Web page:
UBC Nursing researchers highlight resident and family councils’ impact on long-term care

Three elderly men and a woman speaking together
Resident and family councils allow long-term care home residents and their loved ones to collectively voice how their home is run.

Two new studies from UBC’s School of Nursing are examining how resident and family councils enhance the experience of long-term care (LTC) home residents.

Backed by the BC Ministry of Health’s residential care regulations, these councils are designed to represent LTC residents’ collective interests, giving them a voice in how their home is run.

The first study, led by UBC postdoctoral researcher Dr. Sheila Novek investigates how these councils encourage participation in decision-making for residents and family carers. The BC phase of this research recently concluded.

A second study, led by Assistant Professor Dr. Farinaz Havaei, examines factors contributing to councils’ effectiveness. The group has produced a short documentary capturing how councils give members a collective voice, and is testing a self-assessment tool for councils to identify their own effectiveness and areas for improvement.

Both teams are collaborating closely with community partners in the LTC sector.

Headshots of Dr. Sheila Novek and Dr. Farinaz Havaei
UBC School of Nursing researchers Dr. Sheila Novek (left) and Dr. Farinaz Havaei (right) are leading studies on how resident and family councils in long-term care homes can impact residents' experience.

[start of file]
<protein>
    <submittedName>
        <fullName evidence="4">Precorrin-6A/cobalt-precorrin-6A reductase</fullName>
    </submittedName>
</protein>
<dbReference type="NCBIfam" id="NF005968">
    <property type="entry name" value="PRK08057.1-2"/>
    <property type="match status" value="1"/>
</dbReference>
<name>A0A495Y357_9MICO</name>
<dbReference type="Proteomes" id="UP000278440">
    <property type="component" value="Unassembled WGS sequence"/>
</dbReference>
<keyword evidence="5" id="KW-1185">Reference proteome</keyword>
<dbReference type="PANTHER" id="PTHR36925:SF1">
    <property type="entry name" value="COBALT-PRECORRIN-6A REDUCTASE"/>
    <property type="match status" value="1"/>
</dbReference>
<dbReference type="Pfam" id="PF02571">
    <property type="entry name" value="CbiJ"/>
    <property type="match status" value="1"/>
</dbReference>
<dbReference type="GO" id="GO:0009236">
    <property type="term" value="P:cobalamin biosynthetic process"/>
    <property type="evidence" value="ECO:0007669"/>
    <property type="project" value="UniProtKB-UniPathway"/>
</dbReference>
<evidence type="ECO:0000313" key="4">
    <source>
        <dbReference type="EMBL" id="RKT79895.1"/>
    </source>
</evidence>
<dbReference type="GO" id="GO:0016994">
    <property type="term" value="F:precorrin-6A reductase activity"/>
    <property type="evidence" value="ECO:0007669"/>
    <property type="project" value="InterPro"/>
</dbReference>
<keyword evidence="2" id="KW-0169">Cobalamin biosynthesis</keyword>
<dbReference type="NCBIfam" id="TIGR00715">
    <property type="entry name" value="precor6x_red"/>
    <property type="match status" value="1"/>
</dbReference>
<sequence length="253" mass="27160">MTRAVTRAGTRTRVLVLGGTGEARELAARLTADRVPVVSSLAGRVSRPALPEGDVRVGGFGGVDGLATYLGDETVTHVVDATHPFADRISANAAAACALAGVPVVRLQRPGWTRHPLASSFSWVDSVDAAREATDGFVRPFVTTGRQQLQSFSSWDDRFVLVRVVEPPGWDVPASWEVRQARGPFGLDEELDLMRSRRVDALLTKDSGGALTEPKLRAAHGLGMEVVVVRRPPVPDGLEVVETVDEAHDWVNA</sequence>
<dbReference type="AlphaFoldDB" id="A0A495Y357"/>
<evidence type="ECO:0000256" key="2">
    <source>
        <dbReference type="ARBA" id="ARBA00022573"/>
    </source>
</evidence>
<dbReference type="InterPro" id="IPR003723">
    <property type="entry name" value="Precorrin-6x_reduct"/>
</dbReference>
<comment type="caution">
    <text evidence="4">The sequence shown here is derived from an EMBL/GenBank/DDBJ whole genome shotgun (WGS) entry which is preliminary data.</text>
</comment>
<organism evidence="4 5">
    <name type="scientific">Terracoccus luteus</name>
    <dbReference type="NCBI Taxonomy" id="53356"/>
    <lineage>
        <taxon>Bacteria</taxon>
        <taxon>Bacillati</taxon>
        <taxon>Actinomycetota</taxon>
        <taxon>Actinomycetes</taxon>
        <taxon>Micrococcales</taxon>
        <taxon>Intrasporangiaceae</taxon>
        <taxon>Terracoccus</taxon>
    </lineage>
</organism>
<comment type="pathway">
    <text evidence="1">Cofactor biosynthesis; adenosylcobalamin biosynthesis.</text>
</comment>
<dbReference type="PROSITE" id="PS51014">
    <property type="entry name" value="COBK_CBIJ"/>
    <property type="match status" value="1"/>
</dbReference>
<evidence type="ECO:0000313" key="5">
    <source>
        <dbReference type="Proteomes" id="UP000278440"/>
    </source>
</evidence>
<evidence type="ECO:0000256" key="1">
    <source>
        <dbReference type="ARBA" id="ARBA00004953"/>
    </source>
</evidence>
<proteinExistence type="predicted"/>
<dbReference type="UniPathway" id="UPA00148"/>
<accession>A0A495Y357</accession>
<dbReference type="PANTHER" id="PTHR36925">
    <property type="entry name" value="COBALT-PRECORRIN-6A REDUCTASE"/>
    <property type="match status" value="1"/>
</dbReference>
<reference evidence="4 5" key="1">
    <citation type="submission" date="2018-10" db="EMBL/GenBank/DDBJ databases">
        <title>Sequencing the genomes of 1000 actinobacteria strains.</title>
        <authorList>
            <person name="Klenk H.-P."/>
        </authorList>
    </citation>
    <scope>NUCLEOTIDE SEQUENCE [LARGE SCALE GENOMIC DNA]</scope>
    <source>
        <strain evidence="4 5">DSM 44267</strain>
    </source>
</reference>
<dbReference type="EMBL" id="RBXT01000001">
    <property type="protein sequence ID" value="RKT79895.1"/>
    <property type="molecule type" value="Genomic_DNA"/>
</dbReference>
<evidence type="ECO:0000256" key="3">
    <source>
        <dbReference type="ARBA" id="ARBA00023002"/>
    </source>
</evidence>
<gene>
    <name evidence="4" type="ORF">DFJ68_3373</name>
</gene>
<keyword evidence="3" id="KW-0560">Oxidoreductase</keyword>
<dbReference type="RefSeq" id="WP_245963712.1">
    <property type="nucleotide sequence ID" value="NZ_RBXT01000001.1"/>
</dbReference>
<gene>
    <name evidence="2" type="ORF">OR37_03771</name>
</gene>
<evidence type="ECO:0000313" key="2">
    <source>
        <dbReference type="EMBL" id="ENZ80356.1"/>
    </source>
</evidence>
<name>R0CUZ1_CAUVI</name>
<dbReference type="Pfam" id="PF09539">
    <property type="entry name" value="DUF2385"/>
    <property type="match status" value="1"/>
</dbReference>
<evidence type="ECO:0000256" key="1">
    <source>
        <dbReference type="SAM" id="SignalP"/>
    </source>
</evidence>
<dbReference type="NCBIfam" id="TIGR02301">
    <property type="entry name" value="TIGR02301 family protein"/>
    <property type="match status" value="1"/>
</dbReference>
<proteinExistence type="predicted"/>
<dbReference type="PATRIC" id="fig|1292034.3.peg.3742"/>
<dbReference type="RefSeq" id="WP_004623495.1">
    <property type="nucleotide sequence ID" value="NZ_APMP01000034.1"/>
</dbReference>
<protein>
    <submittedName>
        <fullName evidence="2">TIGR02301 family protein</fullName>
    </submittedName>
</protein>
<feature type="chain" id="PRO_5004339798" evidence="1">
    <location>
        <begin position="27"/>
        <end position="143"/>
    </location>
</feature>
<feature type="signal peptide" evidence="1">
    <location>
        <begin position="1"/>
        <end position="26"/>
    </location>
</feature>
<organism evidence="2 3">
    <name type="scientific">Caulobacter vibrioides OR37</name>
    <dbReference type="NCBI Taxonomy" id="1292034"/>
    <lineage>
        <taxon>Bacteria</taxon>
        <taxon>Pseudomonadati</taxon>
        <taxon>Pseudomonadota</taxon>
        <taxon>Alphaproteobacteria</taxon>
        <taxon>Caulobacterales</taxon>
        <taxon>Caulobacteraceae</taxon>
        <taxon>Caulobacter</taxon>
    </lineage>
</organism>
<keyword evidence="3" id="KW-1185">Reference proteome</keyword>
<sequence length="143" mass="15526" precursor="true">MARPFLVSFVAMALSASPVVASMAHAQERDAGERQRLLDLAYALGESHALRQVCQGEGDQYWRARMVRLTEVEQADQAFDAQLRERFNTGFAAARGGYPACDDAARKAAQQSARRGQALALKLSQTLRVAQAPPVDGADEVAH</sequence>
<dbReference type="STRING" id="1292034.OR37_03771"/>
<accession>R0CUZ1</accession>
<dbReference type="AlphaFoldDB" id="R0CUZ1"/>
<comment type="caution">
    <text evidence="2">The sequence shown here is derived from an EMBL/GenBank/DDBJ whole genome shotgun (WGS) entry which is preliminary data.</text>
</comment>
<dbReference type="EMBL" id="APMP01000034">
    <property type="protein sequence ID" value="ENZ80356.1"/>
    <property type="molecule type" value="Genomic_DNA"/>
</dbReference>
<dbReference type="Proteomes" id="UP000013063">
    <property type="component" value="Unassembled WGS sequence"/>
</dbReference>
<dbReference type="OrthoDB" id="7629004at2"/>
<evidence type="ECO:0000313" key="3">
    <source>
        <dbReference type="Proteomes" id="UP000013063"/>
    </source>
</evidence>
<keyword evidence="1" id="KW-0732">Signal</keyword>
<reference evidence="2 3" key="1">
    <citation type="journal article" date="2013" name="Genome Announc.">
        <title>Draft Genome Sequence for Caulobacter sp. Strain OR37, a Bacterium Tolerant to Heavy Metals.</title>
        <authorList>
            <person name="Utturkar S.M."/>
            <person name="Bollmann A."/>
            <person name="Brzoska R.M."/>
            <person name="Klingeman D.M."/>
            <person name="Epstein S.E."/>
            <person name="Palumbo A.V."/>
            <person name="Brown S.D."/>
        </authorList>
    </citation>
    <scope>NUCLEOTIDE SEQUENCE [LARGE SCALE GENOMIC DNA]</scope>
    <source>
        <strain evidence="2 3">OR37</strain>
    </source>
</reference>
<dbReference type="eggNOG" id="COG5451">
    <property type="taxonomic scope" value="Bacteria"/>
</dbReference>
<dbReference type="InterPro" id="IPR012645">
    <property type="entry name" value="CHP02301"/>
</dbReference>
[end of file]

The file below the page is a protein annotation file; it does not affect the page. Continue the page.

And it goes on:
Enhancing resident participation and inclusion

Dr. Novek is studying family councils and resident councils in long-term care homes in BC and Manitoba, focusing on one home in each province. Her goal is to understand how these councils facilitate decision-making participation for residents and family carers, and to enhance inclusivity for residents with dementia.

“While awareness is growing about the contributions of these councils to residents’ wellbeing, there is limited research on how they actually work within long-term care institutions. Our goal is to identify the policies and practices that enable these councils to have an impact,” said Dr. Novek, who collaborates with University of Manitoba researchers.

Preliminary results from the BC study showed that these councils can bring about meaningful changes. For example, the resident council at the BC home focused on improving everyday experiences by modifying the menu, enhancing outdoor recreational spaces, and making elevators more wheelchair accessible.

The family council advocated for introductory packs and information resources for new residents' families, as well as end-of-life care information.

"Our goal is to identify the policies and practices that enable these councils to have an impact."

Despite these promising developments, resident councils in particular face barriers to accessing information.

“In 2022, the BC Ministry of Health updated long-term care regulations and strengthened the role of resident and family councils, publishing guidelines to support them. At our study site, family council leaders were well-informed about the new regulations and guidelines, but resident council members were not. Residents wanted more information about their rights, the councils’ purpose, and opportunities to connect with other councils. We need to provide accessible information tailored to residents,” said Dr. Novek.